World War I: 100 Years Past

Last Sunday marked 100 years since the end of World War I.  I am a fan of history, but I have to be honest, World War I was not even on my radar until 2014, the 100th anniversary of its beginning.  I tried to read a book (I won’t mention which), but stopped a little more than half-way because I was getting too bogged down with all that was happening. Instead of trying to learn from one book, I sought other inlets of knowledge.  Biographies on those who lived at the time, documentaries, and school books were helpful in putting together the horror that was The Great War.

One of the interesting moments in history was actually what happened pre-war. Colonel Roosevelt, as he was called after his presidency, had gone to Africa on safari sponsored by the Smithsonian.  Upon return, he made a trip through Europe, being invited by much of the royalty throughout. He met with Wilhelm II, Czar Nicolas II, and arrived in England to attend Edward VII’s funeral, meeting with his son King George V. He met with many dignitaries, saw many sights, and observed many armies.  It would seem that only TR could put it all together and see a war was one the horizon.  Europe was a powder keg ready to explode. It would only take one little match and the world would see a war the likes it never had before.  He also predicted it would happen in Austria-Hungry as tensions were mounting.  Sadly, he was seen as a “war-monger” and no one would listen to his warnings.  As it turned out, he was correct.  In June 2014, Gavrilo Princip assassinated Archduke Franz Ferdinand in Sarajevo, capital of the Bosnia-Herzegovina province of the Austro-Hungarian empire.  The rest is history.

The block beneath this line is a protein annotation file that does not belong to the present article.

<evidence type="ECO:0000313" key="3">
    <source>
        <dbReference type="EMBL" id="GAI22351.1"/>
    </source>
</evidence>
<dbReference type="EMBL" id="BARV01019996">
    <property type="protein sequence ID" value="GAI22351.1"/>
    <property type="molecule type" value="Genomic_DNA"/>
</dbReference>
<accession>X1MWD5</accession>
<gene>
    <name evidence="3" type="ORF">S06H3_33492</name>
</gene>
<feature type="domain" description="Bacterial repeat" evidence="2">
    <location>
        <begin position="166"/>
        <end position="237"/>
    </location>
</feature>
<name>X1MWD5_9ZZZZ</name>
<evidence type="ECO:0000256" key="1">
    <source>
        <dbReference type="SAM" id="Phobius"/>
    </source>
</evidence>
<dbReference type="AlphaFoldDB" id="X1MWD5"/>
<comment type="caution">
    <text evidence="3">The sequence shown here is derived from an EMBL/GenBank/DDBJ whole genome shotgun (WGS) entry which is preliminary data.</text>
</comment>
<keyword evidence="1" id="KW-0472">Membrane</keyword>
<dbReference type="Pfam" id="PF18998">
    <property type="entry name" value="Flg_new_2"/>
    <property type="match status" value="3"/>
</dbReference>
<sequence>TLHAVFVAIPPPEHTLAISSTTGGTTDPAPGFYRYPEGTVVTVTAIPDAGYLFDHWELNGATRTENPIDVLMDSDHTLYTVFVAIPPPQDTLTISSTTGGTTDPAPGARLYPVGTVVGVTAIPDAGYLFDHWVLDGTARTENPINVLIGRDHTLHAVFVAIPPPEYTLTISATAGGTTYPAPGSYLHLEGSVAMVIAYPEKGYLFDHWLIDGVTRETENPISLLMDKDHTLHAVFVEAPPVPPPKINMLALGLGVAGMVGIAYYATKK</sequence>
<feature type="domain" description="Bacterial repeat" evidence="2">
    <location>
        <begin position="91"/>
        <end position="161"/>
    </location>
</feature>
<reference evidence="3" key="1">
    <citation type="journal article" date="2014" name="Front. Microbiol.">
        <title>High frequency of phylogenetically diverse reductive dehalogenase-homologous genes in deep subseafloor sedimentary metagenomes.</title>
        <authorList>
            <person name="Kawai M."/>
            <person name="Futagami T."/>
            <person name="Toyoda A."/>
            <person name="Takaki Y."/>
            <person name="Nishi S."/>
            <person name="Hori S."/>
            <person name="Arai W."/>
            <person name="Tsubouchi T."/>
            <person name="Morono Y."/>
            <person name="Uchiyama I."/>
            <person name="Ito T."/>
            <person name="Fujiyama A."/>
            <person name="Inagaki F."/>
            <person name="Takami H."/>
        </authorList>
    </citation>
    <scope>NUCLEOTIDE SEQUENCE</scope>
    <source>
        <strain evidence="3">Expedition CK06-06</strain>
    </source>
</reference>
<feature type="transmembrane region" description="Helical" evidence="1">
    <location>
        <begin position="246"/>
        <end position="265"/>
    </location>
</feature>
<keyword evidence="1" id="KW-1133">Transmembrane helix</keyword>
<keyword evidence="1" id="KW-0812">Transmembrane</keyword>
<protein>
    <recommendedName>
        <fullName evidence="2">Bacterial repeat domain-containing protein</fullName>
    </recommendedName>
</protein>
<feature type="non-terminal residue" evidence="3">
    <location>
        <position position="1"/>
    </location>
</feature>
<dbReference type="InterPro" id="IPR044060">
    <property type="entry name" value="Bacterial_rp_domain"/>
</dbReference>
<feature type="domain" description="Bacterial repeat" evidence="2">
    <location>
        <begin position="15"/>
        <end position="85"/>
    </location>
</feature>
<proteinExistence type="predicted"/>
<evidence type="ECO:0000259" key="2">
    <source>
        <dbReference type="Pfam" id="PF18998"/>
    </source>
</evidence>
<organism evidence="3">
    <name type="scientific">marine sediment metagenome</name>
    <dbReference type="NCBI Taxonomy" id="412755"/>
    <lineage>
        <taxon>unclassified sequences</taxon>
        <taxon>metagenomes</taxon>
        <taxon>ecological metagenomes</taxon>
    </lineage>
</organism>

But it really isn’t that simple, is it? The entire world was changed by one assassin’s bullet. Empires fell, and the United States became a world-power. Nations that did not even exist before 1918 were suddenly created. Weapons that had never been imagined were developed so that more people could and would die. Chemicals were formed so that soldiers and even civilians would choke to death.  Millions upon millions of men would not come home, but were buried in unmarked graves.  Leaders were made, hardened by war–like steel–who would eventually lead the nations through another horrid war.  Pacts were made, treaties developed, and a League formed. Few of which survived a generation.